Eric posed a beautiful question to us all today — “how are you going to reawaken the beginner’s mind?”  I love this idea.  The confidence and certainty that you see in the face of a child with a crayon in his hand who KNOWS he can draw is powerful.  Even those of us who have been ‘creative’ for decades need to embrace this ‘beginner’s” mentality, because it takes us back to that place and time when we truly believed.  Back when our own opinion of what we were capable of, and our own assessment of how good we were, was all that mattered.  Long before we allowed doubt to creep into our minds, or the opinions of others to hold us back, when we knew we were powerful beyond measure.  THAT is where we need to begin.  And when we do that, as Eric suggests, we stop insulating ourselves against risk and start allowing ourselves to be truly free.  And that freedom is the absolute birthplace of our creativity.

Thursday, March 03, 2016

Celebrating work that works

Having just finished judging the North American Effies in New York, I can't help but feel inspired by the work, and confident in the future of our industry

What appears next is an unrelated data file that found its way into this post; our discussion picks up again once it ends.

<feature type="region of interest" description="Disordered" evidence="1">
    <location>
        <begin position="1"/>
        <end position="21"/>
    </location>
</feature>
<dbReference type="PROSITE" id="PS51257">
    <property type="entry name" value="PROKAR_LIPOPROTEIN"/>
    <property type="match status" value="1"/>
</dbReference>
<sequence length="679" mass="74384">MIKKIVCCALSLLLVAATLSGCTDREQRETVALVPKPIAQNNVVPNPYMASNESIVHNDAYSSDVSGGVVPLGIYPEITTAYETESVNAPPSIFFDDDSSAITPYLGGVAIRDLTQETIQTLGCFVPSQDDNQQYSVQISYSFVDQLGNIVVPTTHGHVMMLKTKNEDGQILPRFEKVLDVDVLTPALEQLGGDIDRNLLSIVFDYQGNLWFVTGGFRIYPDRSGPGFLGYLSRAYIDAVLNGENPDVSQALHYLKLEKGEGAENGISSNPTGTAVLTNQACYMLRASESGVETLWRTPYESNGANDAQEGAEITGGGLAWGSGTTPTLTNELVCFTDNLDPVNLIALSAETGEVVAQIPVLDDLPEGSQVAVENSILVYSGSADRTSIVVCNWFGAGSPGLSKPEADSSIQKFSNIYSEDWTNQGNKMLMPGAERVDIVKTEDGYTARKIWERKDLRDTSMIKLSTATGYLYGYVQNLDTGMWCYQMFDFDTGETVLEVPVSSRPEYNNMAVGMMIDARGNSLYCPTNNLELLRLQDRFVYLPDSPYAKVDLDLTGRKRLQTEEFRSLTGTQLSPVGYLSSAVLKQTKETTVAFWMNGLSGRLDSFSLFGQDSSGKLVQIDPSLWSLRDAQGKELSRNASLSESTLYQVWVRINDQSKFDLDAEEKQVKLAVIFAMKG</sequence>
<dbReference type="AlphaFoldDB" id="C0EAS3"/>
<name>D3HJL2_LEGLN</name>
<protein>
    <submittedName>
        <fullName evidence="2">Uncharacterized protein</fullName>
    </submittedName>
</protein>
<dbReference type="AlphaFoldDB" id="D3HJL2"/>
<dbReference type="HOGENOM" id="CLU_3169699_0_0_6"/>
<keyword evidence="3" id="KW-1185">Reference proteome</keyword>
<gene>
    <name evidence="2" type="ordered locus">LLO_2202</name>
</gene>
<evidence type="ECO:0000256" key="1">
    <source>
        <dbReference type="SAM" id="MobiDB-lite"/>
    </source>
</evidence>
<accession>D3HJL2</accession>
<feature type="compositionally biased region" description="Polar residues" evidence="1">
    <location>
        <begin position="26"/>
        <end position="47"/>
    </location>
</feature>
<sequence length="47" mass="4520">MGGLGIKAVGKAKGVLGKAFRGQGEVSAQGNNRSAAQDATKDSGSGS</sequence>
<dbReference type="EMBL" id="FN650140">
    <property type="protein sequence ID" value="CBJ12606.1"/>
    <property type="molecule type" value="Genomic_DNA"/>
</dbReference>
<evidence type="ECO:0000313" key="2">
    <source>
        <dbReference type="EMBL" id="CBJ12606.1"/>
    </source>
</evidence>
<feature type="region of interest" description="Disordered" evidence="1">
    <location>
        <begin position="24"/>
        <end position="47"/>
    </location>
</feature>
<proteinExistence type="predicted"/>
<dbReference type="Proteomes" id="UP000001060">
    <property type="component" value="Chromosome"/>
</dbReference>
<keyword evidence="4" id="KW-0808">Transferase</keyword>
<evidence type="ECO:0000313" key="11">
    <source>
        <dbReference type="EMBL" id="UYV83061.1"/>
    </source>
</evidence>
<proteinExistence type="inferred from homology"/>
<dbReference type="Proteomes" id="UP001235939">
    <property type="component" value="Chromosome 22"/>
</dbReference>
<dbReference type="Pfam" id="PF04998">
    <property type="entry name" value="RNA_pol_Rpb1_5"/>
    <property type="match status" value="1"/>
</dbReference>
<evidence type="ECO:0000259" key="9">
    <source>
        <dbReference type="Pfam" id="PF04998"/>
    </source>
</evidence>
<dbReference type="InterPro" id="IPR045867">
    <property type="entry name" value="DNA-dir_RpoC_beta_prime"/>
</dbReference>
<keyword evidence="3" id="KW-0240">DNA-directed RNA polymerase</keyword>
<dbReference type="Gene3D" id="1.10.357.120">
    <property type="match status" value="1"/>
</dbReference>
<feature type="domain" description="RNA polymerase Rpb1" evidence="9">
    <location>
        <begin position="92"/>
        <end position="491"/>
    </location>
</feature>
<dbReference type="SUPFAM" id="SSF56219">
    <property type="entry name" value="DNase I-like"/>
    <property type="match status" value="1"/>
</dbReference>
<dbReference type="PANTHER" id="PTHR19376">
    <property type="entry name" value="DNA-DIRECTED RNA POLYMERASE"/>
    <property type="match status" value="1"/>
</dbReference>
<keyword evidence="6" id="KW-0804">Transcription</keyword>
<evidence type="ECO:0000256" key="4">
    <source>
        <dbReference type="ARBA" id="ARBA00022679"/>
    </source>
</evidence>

The work always inspires. Every show I judge introduces me to new ideas that make me envious, and eager to do increasingly better work for my own clients.

But it's the discussions with other judges that inspire my confidence in the future of our industry. Packed with CMOs, CEOs, presidents and a wide range of other senior leaders across clients and agencies, every point of view is represented. Client. Planning. Creative. Media. And at the end of individually reviewing the work, we all discuss it.

Some things we were all in violent agreement on. Others brought passionate and opposing points of view. But all of it brought robust and intelligent conversation that added to the experience.

We don't all define "great creative" in the same way, but we do all recognize that good work should WORK for the brand. It should move the needle. The beauty of the Effies is that the effectiveness of the work outranks all other variables.

What was perhaps most interesting is that great creative work didn't always work the best. But the things that worked the best? They always had great creative. That's a brain twister to think about, but essentially great creative is always a critical component of great work, but not all on its own. Of course we have award shows for great creative work, too. And we could all point to the things we knew would win big there. But a bit more alchemy is involved in creating campaigns that also actually make a difference for a brand, and therein lies that beauty of the Effies.

Therein also lies my confidence in the future of our industry. Because every single one of the judges I met was invested in the process, and in recognizing only the work that really delivered results.  And they discussed it with such fire and passion, that you couldn't help but be a bit humbled by it all.